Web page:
In recent applications of the principle of technological neutrality, courts have given a particular attention to the rights and interests of copyright users. In Entertainment Software Association v Society of Composers, Authors and Music Publishers of Canada,  (SCC, 2012), the Supreme Court of Canada had to decide whether downloading video games through the Internet amounts to a communication to the public of the musical works that the games contain, which communication to the public would be the object of a separate tariff. In a five-to-four decision, the Court held that downloading video games involved no act of communication to the public and could not trigger the application of a separate tariff. The Court majority invoked the principle of technological neutrality, leading it to treat the various forms of copies of copyright works and methods of delivery as one and the same phenomenon in relation to copyright infringement. The Court found a functional equivalent between the online delivery of the copy of a copyright work and the supply of a material medium. The court applied technological neutrality to interpret the purpose of the Copyright Act ‘in a way that avoids imposing an additional layer of protections and fees based solely on the method of delivery of the work to the end user. To do otherwise would effectively impose a gratuitous cost for the use of more efficient, Internet-based technologies.’[3] The Court concluded that the objective of copyright law was not to attract additional infringement and liability for the method of delivery simply because it occurred on the Internet, noting that delivery offline did not amount to copyright infringement. In Society of Composers, Authors and Music Publishers of Canada v Bell Canada  (SCC, 2012) [Bell Canada]  the Supreme Court of Canada, in a unanimous judgment, applied the principle of technological neutrality to support its argument that the fairness of the dealing of the online preview of musical recordings had to be assessed from the perspective of individual users and not by looking at the practice in the aggregate. In light of the volume of digital works that are made available on the Internet, the Court found that taking an aggregate approach ‘could well lead to disproportionate findings of unfairness when compared with non-digital works.’[4]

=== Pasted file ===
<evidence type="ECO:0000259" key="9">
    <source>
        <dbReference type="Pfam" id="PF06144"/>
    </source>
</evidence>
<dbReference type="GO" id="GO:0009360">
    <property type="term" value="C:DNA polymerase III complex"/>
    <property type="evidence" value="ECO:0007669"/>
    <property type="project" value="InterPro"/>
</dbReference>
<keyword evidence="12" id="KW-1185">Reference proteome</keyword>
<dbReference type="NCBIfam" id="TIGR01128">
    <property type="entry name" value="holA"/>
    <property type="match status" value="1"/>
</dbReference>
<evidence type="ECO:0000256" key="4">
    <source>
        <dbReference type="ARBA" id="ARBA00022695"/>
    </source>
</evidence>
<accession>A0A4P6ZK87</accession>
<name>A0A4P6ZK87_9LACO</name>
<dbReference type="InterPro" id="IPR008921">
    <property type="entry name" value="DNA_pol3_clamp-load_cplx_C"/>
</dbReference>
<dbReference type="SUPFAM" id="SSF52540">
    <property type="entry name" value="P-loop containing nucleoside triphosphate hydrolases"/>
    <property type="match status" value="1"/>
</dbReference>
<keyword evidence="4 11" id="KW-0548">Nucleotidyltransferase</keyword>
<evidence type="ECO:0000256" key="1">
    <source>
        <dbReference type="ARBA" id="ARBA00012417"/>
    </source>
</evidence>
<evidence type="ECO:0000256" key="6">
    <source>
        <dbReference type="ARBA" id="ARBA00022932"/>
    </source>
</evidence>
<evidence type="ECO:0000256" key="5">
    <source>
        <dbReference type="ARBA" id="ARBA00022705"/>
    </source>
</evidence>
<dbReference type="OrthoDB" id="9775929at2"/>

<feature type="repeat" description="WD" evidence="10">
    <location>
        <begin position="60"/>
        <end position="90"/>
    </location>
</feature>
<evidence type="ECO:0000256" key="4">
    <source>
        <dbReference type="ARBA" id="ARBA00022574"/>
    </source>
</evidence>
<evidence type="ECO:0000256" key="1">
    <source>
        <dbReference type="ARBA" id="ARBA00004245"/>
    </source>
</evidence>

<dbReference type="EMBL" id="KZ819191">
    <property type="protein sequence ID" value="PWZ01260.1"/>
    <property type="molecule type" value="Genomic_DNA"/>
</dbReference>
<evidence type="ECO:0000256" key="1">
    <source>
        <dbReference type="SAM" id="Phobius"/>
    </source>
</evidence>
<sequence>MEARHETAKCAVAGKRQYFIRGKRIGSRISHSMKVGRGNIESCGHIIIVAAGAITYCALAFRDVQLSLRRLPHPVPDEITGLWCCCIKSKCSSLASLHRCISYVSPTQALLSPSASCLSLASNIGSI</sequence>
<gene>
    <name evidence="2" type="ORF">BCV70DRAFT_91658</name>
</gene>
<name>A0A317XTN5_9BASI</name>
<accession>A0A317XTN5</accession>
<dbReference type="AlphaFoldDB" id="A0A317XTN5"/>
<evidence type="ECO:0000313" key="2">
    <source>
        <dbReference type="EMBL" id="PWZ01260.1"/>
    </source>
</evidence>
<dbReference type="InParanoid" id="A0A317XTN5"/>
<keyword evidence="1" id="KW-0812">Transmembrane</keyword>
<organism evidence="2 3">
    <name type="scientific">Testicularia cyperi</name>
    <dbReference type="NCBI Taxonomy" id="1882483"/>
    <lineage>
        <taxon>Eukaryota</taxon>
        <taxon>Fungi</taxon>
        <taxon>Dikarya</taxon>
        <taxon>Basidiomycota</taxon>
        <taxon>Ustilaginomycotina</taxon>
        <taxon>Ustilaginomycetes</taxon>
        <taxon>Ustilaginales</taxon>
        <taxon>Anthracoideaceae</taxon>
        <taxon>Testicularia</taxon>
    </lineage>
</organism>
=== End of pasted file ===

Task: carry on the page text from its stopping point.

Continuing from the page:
In other cases, courts’ failure to apply the principle of technological neutrality has led to a broader application of copyright holders’ rights in light of the new technological environment, at the expense of user rights and interests. In Canadian Broadcasting Corp v SODRAC 2003 Inc (SCC, 2015) [Sodrac], the Supreme Court of Canada majority held that broadcast-incidental copies made by the Canadian Broadcasting Corporation to ensure greater quality of its broadcasts engaged copyright holders’ reproduction rights in musical recordings, remitting the finalization of the terms of the licence between the two parties to the Copyright Board. According to the Court’s majority, nothing in the text, context, and legislative history of the Canada’s Copyright Act suggested that broadcast-incidental copies did not amount to reproductions that required the authorization of the relevant copyright holders. In his reasons for judgment, Rohstein J took issue with Abella J’s application of technological neutrality in her dissenting reasons, positing that technological neutrality does not allow to override what in the majority of the courts’ view were express statutory terms. In her dissenting reasons, Abella J argued that through the application of technological neutrality and the purpose of Canada Copyright Act, broadcast-incidental copies did not engage the exclusive reproduction right: